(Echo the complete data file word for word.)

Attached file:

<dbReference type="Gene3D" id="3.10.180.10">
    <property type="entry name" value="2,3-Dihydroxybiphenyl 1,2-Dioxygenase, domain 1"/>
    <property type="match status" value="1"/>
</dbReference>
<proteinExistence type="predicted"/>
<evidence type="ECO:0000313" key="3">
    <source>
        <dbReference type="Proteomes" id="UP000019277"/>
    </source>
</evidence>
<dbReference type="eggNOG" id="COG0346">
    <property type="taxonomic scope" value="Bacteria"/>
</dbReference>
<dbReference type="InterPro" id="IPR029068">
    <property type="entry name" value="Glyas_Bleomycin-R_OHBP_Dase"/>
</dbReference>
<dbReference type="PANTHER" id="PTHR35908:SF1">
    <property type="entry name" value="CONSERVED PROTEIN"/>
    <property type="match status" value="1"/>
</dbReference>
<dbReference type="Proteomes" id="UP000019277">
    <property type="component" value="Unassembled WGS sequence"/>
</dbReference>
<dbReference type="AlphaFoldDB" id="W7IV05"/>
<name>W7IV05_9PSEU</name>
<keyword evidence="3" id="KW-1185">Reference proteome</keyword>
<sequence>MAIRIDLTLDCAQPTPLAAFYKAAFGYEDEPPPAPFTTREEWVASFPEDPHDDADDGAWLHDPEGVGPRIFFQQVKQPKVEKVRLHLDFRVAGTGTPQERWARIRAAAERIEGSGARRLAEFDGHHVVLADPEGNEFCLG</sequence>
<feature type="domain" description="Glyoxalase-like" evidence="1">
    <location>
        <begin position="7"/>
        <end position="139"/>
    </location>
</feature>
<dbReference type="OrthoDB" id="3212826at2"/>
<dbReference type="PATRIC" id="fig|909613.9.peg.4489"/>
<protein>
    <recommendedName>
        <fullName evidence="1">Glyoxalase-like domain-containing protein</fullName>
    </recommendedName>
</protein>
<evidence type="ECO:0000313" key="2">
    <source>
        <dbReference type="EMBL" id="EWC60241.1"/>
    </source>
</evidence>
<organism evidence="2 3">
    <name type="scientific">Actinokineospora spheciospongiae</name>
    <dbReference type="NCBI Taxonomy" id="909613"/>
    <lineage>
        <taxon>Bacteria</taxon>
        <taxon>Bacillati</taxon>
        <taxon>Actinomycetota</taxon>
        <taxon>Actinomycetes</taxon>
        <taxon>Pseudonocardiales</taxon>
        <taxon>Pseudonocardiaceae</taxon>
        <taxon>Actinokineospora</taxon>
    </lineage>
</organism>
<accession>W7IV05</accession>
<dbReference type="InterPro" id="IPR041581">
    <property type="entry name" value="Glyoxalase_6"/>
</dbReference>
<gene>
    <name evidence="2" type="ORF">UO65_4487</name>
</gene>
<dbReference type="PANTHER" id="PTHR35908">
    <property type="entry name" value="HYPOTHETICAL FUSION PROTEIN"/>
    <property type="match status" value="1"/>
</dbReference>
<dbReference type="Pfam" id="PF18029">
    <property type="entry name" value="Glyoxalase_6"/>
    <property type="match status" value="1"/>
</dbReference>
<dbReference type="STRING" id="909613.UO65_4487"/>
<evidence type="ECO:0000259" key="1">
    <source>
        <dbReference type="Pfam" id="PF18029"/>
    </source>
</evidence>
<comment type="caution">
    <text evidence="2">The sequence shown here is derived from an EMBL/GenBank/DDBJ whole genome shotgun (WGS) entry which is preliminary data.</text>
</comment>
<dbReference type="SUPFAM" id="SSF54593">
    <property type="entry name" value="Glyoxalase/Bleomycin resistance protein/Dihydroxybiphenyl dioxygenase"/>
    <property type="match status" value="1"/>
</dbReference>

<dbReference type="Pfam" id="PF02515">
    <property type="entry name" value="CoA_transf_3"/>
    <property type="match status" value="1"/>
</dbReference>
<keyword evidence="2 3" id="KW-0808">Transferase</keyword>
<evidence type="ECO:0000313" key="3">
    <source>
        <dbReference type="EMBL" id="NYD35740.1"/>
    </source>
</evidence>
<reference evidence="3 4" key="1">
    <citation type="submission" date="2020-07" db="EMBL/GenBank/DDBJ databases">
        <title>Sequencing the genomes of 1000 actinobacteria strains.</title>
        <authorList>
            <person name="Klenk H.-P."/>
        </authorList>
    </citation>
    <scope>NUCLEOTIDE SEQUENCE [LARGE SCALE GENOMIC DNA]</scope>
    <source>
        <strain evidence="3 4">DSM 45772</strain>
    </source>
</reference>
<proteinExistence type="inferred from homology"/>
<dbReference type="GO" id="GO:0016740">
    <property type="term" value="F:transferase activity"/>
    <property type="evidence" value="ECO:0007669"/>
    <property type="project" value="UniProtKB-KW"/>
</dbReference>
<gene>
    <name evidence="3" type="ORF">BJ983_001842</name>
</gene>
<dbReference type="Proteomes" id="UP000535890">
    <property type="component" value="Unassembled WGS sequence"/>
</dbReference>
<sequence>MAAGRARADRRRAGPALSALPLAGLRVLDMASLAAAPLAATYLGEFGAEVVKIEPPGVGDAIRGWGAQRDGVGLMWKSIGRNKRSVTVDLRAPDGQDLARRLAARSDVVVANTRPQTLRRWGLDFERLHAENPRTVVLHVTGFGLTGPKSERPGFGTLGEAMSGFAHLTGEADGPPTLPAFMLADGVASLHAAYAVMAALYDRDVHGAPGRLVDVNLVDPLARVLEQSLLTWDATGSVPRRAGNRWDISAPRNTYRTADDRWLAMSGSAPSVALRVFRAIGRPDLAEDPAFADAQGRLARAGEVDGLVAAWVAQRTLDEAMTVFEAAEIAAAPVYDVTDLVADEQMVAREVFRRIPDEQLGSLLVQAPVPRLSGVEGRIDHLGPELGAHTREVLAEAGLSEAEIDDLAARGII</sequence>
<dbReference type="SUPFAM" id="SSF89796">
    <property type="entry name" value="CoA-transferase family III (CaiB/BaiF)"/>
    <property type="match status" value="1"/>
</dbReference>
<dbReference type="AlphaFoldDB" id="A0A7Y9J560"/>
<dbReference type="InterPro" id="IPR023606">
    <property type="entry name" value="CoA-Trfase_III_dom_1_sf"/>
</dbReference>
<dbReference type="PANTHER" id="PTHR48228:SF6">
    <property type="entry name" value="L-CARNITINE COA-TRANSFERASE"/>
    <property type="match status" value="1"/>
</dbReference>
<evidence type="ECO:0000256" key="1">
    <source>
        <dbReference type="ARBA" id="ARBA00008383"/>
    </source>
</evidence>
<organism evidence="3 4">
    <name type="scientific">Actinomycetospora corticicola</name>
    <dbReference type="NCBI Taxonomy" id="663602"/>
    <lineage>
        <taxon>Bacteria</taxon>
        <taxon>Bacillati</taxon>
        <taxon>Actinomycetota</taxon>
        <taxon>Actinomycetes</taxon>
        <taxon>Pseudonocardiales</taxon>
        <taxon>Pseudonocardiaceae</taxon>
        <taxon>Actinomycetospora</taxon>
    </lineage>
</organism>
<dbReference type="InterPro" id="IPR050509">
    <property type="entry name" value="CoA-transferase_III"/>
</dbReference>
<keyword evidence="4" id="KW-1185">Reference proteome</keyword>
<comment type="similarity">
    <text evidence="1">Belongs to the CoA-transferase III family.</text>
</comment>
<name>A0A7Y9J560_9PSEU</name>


<dbReference type="Gene3D" id="3.10.180.10">
    <property type="entry name" value="2,3-Dihydroxybiphenyl 1,2-Dioxygenase, domain 1"/>
    <property type="match status" value="1"/>
</dbReference>
<proteinExistence type="predicted"/>
<evidence type="ECO:0000313" key="3">
    <source>
        <dbReference type="Proteomes" id="UP000019277"/>
    </source>
</evidence>
<dbReference type="eggNOG" id="COG0346">
    <property type="taxonomic scope" value="Bacteria"/>
</dbReference>
<dbReference type="InterPro" id="IPR029068">
    <property type="entry name" value="Glyas_Bleomycin-R_OHBP_Dase"/>
</dbReference>
<dbReference type="PANTHER" id="PTHR35908:SF1">
    <property type="entry name" value="CONSERVED PROTEIN"/>
    <property type="match status" value="1"/>
</dbReference>
<dbReference type="Proteomes" id="UP000019277">
    <property type="component" value="Unassembled WGS sequence"/>
</dbReference>
<dbReference type="AlphaFoldDB" id="W7IV05"/>
<name>W7IV05_9PSEU</name>
<keyword evidence="3" id="KW-1185">Reference proteome</keyword>
<sequence>MAIRIDLTLDCAQPTPLAAFYKAAFGYEDEPPPAPFTTREEWVASFPEDPHDDADDGAWLHDPEGVGPRIFFQQVKQPKVEKVRLHLDFRVAGTGTPQERWARIRAAAERIEGSGARRLAEFDGHHVVLADPEGNEFCLG</sequence>
<feature type="domain" description="Glyoxalase-like" evidence="1">
    <location>
        <begin position="7"/>
        <end position="139"/>
    </location>
</feature>
<dbReference type="OrthoDB" id="3212826at2"/>
<dbReference type="PATRIC" id="fig|909613.9.peg.4489"/>
<protein>
    <recommendedName>
        <fullName evidence="1">Glyoxalase-like domain-containing protein</fullName>
    </recommendedName>
</protein>
<evidence type="ECO:0000313" key="2">
    <source>
        <dbReference type="EMBL" id="EWC60241.1"/>
    </source>
</evidence>
<organism evidence="2 3">
    <name type="scientific">Actinokineospora spheciospongiae</name>
    <dbReference type="NCBI Taxonomy" id="909613"/>
    <lineage>
        <taxon>Bacteria</taxon>
        <taxon>Bacillati</taxon>
        <taxon>Actinomycetota</taxon>
        <taxon>Actinomycetes</taxon>
        <taxon>Pseudonocardiales</taxon>
        <taxon>Pseudonocardiaceae</taxon>
        <taxon>Actinokineospora</taxon>
    </lineage>
</organism>
<accession>W7IV05</accession>
<dbReference type="InterPro" id="IPR041581">
    <property type="entry name" value="Glyoxalase_6"/>
</dbReference>
<gene>
    <name evidence="2" type="ORF">UO65_4487</name>
</gene>
<dbReference type="PANTHER" id="PTHR35908">
    <property type="entry name" value="HYPOTHETICAL FUSION PROTEIN"/>
    <property type="match status" value="1"/>
</dbReference>
<dbReference type="Pfam" id="PF18029">
    <property type="entry name" value="Glyoxalase_6"/>
    <property type="match status" value="1"/>
</dbReference>
<dbReference type="STRING" id="909613.UO65_4487"/>
<evidence type="ECO:0000259" key="1">
    <source>
        <dbReference type="Pfam" id="PF18029"/>
    </source>
</evidence>
<comment type="caution">
    <text evidence="2">The sequence shown here is derived from an EMBL/GenBank/DDBJ whole genome shotgun (WGS) entry which is preliminary data.</text>
</comment>
<dbReference type="SUPFAM" id="SSF54593">
    <property type="entry name" value="Glyoxalase/Bleomycin resistance protein/Dihydroxybiphenyl dioxygenase"/>
    <property type="match status" value="1"/>
</dbReference>

<dbReference type="Pfam" id="PF02515">
    <property type="entry name" value="CoA_transf_3"/>
    <property type="match status" value="1"/>
</dbReference>
<keyword evidence="2 3" id="KW-0808">Transferase</keyword>
<evidence type="ECO:0000313" key="3">
    <source>
        <dbReference type="EMBL" id="NYD35740.1"/>
    </source>
</evidence>
<reference evidence="3 4" key="1">
    <citation type="submission" date="2020-07" db="EMBL/GenBank/DDBJ databases">
        <title>Sequencing the genomes of 1000 actinobacteria strains.</title>
        <authorList>
            <person name="Klenk H.-P."/>
        </authorList>
    </citation>
    <scope>NUCLEOTIDE SEQUENCE [LARGE SCALE GENOMIC DNA]</scope>
    <source>
        <strain evidence="3 4">DSM 45772</strain>
    </source>
</reference>
<proteinExistence type="inferred from homology"/>
<dbReference type="GO" id="GO:0016740">
    <property type="term" value="F:transferase activity"/>
    <property type="evidence" value="ECO:0007669"/>
    <property type="project" value="UniProtKB-KW"/>
</dbReference>
<gene>
    <name evidence="3" type="ORF">BJ983_001842</name>
</gene>
<dbReference type="Proteomes" id="UP000535890">
    <property type="component" value="Unassembled WGS sequence"/>
</dbReference>
<sequence>MAAGRARADRRRAGPALSALPLAGLRVLDMASLAAAPLAATYLGEFGAEVVKIEPPGVGDAIRGWGAQRDGVGLMWKSIGRNKRSVTVDLRAPDGQDLARRLAARSDVVVANTRPQTLRRWGLDFERLHAENPRTVVLHVTGFGLTGPKSERPGFGTLGEAMSGFAHLTGEADGPPTLPAFMLADGVASLHAAYAVMAALYDRDVHGAPGRLVDVNLVDPLARVLEQSLLTWDATGSVPRRAGNRWDISAPRNTYRTADDRWLAMSGSAPSVALRVFRAIGRPDLAEDPAFADAQGRLARAGEVDGLVAAWVAQRTLDEAMTVFEAAEIAAAPVYDVTDLVADEQMVAREVFRRIPDEQLGSLLVQAPVPRLSGVEGRIDHLGPELGAHTREVLAEAGLSEAEIDDLAARGII</sequence>
<dbReference type="SUPFAM" id="SSF89796">
    <property type="entry name" value="CoA-transferase family III (CaiB/BaiF)"/>
    <property type="match status" value="1"/>
</dbReference>
<dbReference type="AlphaFoldDB" id="A0A7Y9J560"/>
<dbReference type="InterPro" id="IPR023606">
    <property type="entry name" value="CoA-Trfase_III_dom_1_sf"/>
</dbReference>
<dbReference type="PANTHER" id="PTHR48228:SF6">
    <property type="entry name" value="L-CARNITINE COA-TRANSFERASE"/>
    <property type="match status" value="1"/>
</dbReference>
<evidence type="ECO:0000256" key="1">
    <source>
        <dbReference type="ARBA" id="ARBA00008383"/>
    </source>
</evidence>
<organism evidence="3 4">
    <name type="scientific">Actinomycetospora corticicola</name>
    <dbReference type="NCBI Taxonomy" id="663602"/>
    <lineage>
        <taxon>Bacteria</taxon>
        <taxon>Bacillati</taxon>
        <taxon>Actinomycetota</taxon>
        <taxon>Actinomycetes</taxon>
        <taxon>Pseudonocardiales</taxon>
        <taxon>Pseudonocardiaceae</taxon>
        <taxon>Actinomycetospora</taxon>
    </lineage>
</organism>
<dbReference type="InterPro" id="IPR050509">
    <property type="entry name" value="CoA-transferase_III"/>
</dbReference>
<keyword evidence="4" id="KW-1185">Reference proteome</keyword>
<comment type="similarity">
    <text evidence="1">Belongs to the CoA-transferase III family.</text>
</comment>
<name>A0A7Y9J560_9PSEU</name>